January 17, 2012

Cleaning a Sega Genesis Controller and Deck

Restoring a Sega Genesis *coughcleaningonecough* can be a very easy process that won't take you more than 20 minutes maximum. My Genesis was purchased a while back, and I never got around to restoring it. It needed very little: a stuck C button on the pad, a cleaning, and a cord replacement. I will walk you through opening both of them (the pad and the console)

The innards of a Sega Genesis. For safety purposes, make sure to ground yourself before touching the PCB (printed circuit board). You can see the cartridge output, the power output, and the AV output. To get here, you will need to remove the top half of the console. Unscrew four screws in the bottom of the console, remove them, and gently lift up. Next, remove the 6+ screws holding down the RF shield. This piece of sheet metal was designed to not let radio frequencies go in or out around the circuitry, to make it FCC compliant. Be careful, edges can be sharp. Remove that, and you will end up where the photo is. From here, clean out any dust that got inside. I use an old toothbrush and a paintbrush that was never used for painting (a $1.00 one from Home Depot would suffice). Circuitry does not like dust! If a Genesis has never been opened in 15+ years, you should expect some dust.

Here are the halves to a Sega Genesis controller. The PCB has been removed and stored in a safe place, and cannot be washed with any type of liquid. You will see my shaver guide, which you should ignore, a camera tripod, which you should ignore, the top half of the controller, the bottom half, buttons A,B,C, the start button, and the directional piece.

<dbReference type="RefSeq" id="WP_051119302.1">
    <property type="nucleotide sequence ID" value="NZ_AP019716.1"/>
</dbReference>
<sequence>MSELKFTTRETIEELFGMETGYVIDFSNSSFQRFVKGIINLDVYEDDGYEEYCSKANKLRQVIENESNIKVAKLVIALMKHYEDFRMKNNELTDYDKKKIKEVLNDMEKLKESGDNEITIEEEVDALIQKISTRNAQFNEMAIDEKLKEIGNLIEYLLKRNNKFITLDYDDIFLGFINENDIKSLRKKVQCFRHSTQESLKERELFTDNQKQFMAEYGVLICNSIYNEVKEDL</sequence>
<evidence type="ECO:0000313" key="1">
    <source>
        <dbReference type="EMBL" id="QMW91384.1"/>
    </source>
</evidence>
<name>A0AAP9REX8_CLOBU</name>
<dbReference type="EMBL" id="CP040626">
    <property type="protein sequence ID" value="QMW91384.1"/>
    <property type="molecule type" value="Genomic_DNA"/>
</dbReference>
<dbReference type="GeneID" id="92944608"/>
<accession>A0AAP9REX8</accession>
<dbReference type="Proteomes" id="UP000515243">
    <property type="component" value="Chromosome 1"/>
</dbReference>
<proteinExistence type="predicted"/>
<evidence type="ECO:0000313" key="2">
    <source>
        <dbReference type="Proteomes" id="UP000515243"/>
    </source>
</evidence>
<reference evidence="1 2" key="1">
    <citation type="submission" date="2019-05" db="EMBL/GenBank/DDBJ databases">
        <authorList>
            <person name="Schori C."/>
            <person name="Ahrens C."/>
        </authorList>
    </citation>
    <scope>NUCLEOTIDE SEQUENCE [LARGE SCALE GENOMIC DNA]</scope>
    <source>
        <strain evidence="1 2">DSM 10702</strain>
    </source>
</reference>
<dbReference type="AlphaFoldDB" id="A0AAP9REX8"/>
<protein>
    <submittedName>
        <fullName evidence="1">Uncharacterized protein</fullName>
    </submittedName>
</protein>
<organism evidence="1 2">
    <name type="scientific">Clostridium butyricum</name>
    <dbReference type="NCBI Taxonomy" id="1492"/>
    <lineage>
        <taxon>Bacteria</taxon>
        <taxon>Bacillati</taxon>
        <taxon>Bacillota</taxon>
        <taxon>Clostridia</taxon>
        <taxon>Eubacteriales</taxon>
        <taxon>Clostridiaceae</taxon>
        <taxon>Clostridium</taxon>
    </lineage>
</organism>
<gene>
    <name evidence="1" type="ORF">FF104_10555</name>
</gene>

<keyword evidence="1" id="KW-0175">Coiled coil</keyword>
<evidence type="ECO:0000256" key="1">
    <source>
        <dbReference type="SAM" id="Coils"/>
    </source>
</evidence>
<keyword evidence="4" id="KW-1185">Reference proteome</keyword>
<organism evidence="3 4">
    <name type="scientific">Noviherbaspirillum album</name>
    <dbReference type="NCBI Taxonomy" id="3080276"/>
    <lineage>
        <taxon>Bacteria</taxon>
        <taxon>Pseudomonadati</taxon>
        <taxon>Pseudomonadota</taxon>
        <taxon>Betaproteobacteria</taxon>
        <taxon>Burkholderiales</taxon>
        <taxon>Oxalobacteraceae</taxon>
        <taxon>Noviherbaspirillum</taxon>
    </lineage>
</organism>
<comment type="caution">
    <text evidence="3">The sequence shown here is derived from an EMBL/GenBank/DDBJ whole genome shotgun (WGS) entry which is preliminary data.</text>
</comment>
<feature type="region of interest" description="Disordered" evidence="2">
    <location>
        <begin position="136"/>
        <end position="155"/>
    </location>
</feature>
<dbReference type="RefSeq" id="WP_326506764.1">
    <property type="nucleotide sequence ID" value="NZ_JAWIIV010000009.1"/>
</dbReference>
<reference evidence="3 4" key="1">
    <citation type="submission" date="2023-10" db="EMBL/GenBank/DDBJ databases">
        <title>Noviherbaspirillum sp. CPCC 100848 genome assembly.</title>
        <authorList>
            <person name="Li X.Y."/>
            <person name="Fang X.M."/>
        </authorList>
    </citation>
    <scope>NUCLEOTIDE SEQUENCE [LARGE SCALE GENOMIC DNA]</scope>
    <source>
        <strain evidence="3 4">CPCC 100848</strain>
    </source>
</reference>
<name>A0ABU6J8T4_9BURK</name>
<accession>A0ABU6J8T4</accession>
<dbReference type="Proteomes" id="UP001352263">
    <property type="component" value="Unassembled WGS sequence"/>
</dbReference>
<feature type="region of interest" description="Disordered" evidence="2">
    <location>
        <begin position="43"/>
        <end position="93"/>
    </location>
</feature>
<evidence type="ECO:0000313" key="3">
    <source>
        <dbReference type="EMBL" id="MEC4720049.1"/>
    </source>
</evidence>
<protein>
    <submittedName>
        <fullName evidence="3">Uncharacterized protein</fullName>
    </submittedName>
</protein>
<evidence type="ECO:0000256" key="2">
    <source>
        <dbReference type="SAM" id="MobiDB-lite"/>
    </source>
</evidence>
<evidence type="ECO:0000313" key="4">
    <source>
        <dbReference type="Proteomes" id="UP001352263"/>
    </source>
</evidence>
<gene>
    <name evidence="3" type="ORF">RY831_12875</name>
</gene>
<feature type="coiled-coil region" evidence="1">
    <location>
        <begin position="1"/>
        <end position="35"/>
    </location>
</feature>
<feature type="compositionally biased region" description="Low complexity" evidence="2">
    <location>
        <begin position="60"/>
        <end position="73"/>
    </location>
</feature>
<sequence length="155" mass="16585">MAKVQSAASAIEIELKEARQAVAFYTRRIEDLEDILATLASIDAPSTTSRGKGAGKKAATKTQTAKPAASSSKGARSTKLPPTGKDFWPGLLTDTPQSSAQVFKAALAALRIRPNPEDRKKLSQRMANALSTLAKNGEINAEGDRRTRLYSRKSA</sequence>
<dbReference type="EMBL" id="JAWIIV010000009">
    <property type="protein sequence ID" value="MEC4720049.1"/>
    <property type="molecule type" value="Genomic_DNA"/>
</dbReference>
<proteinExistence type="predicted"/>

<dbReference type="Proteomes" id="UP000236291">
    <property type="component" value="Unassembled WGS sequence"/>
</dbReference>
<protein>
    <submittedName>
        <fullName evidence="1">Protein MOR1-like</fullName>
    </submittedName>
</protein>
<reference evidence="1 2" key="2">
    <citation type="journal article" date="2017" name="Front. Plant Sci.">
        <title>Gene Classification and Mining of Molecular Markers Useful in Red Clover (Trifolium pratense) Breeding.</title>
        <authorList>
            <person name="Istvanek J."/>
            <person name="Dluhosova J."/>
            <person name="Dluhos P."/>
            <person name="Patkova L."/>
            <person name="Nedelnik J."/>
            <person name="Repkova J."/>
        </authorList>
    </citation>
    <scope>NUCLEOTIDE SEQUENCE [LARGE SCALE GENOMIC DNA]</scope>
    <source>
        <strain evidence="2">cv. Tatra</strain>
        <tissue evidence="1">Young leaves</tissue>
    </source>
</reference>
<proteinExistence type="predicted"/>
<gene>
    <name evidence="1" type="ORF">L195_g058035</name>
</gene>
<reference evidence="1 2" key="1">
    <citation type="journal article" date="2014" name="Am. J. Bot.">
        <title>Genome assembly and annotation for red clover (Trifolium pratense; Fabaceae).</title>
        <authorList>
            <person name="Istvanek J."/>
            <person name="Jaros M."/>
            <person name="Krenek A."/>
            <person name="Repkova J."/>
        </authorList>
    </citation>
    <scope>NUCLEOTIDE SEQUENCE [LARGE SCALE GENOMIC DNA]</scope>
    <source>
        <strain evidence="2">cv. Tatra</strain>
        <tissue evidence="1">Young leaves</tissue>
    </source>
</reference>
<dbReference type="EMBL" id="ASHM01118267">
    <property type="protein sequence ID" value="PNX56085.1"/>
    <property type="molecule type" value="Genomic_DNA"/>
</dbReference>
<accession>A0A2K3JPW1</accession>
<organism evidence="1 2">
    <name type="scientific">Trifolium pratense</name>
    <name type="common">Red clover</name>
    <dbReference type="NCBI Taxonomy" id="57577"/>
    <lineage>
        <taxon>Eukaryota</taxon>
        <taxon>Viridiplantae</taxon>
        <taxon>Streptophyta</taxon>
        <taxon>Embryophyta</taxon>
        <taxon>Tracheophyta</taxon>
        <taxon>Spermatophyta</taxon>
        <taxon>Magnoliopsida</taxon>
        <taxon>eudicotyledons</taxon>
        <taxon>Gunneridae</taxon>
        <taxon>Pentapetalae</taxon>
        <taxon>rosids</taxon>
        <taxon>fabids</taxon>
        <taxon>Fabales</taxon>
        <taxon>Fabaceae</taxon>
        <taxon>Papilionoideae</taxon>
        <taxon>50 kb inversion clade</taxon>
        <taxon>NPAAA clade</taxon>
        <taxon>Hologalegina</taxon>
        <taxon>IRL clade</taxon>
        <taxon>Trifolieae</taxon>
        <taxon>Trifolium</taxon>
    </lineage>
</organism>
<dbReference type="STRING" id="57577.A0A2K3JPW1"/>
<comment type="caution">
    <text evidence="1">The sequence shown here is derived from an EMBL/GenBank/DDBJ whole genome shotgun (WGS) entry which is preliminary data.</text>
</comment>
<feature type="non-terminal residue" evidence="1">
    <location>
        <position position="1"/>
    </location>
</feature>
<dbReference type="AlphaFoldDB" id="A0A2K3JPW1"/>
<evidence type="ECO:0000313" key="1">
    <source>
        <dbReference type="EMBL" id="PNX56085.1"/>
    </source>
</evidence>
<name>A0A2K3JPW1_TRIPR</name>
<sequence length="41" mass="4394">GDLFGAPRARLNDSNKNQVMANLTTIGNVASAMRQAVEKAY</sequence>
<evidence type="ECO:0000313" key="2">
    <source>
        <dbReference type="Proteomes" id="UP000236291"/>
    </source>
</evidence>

I immediately suspect that someone was either very careful with their system, or packed it away for years. The quality of this controller face is still excellent, with minor wear.

Going into this, I knew the C button was sticking. This is likely because someone spilt a liquid near the button, and that liquid had a residue that remained. This residue is likely soda- when it dries it will stick to any surfaces it contacts, making the button very hard to press. In this photo, you can see the remains of a 10+ year old soda stain.

I use an old toothbrush that is no longer used for brushing teeth. It is gentle, yet abrasive enough to get at anything that needs to be cleaned. Put a little of your favorite soap onto the head and begin scrubbing. I scrubbed the entire ensemble a few pictures above, making sure to get into the crevices of the two controller halves. Historically, this is where all of the dead skin cells accumulate, and they can remain there, crusted, for a decade. I found some, and promptly cleaned it. Soap and water removed the offending residue. If it is really bad, you will need a) ventilation and b) a product called "Goo Gone". If GG doesn't work, it is GG for you, and you will be crap out of luck. I have never had a residue that fully resisted GG. Clean with soap and water, scrubbing into every surface that you can. Douse the plastic parts in water, and hand dry them. To get any remaining pools of liquid, I let the parts dry overnight, though it shouldn't take that long.

Once everything is dry, you can begin reassembling the controller. Make sure that the rubber pads are in good shape (they are essential) and clean, and then align them into the front half with the buttons. Reinstall the PCB, keeping in mind that the wire has to go in so far. Make sure the screw holes line up, place the back on top, and re-screw everything back together. Enjoy your gaming session!

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